Wednesday, 3 December 2008

Jamie's Weekly Sports Thought - 7/11

June 1, 1985, when the All Blacks faced England at Lancaster Park was a watershed day in my sporting life. It was the first inkling my long-dreamt All Black fullback career might not eventuate.

Robbie Deans had caused me some consternation a couple of years earlier when he made his debut against Scotland but he was fully 39 days older than me so I always figured my time would come. But when Kieran Crowley took the park against the Poms, he was nearly two years younger. Time was passing me by!

The ageist blows have continued in more recent times. Barrack Obama is the first American president younger than me. John Key has a good chance to repeat the dose on Saturday in the Prime Ministerial stakes.

Not that you’d want the latter job. It doesn’t pay as well as being an All Black!

Buck Shelford’s new book The Man, The Story, The Truth was launched this week. I found it a little disappointing when it came to the most controversial part of his career. Here’s an extract:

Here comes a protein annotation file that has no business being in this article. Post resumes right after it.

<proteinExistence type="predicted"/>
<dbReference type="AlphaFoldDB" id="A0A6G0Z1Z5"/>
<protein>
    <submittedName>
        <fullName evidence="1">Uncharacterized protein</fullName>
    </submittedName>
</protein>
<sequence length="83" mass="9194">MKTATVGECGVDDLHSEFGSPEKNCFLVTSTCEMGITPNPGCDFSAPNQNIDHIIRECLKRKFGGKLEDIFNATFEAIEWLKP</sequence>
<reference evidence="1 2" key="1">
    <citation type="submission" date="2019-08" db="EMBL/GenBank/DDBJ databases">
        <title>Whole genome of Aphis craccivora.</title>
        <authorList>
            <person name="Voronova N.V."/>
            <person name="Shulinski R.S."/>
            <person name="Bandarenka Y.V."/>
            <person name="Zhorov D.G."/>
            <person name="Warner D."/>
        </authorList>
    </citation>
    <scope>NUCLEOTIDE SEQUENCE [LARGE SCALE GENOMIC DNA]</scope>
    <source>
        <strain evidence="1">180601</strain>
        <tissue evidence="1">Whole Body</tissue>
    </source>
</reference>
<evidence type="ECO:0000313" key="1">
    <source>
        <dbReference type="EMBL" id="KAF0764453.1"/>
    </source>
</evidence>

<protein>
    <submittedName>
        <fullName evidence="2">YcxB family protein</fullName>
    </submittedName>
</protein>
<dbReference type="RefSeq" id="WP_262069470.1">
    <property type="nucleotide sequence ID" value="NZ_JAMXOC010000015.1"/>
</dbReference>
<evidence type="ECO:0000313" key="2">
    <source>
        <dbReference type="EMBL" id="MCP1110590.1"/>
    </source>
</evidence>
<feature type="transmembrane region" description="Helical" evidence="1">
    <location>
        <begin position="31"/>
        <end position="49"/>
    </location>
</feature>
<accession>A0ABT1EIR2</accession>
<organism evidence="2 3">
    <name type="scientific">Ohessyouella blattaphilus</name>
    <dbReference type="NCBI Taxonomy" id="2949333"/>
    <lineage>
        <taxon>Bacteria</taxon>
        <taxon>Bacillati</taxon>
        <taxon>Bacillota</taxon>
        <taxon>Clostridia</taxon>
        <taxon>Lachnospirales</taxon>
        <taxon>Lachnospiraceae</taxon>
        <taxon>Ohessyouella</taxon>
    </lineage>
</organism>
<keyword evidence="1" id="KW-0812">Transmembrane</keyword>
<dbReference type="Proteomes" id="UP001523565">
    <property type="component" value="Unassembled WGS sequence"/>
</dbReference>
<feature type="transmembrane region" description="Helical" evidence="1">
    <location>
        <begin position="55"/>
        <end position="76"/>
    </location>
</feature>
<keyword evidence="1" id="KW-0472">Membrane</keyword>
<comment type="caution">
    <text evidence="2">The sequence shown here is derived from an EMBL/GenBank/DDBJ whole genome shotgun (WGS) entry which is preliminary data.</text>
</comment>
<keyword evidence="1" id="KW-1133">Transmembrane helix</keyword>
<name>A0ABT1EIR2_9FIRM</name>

In the years since, many rumours have circulated about why Wyllie agreed to sack Shelford. ‘I didn’t punch Grant Fox in a changing shed, I didn’t punch Wyllie and I didn’t have an affair with Grizz’s wife! It’s amazing the stories you hear. The only one with any semblance of truth is the Fox one. We had a “chat” after the second Scotland test. That’s it’.

I interviewed Shelford this week and tried to get him to elaborate on the “chat”. His long-winded and evasive answer would have done any politician proud. Maybe Buck’s looking to join the likes of Ben Couch, Chris Laidlaw, Tony Steel and the incomparable Grahame Thorne as a dual All Black and MP?

The Tour of Southland is a marvelous event and the cyclists are magnificent athletes. When you see them in the flesh, there’s not much to them but don’t let their lean, lithe frames fool you. Cycling is an extremely aggressive sport and the riders are just as testosterone-pumped as their counterparts in some more physically-combative sports.

From all accounts, Wednesday’s conditions were as bad as anything experienced in the 52 years of this iconic event. A couple of the stages were shortened but there’s no where to hide on a bike and the riders gutsed out the sleet, hail and snow.

What’s more they take their chances in all conditions over six grueling days in a row.

Am I the only one who finds it ironic that some of our beefiest and toughest All Blacks can’t play five tests on consecutive Saturdays with six days off in between each of them?


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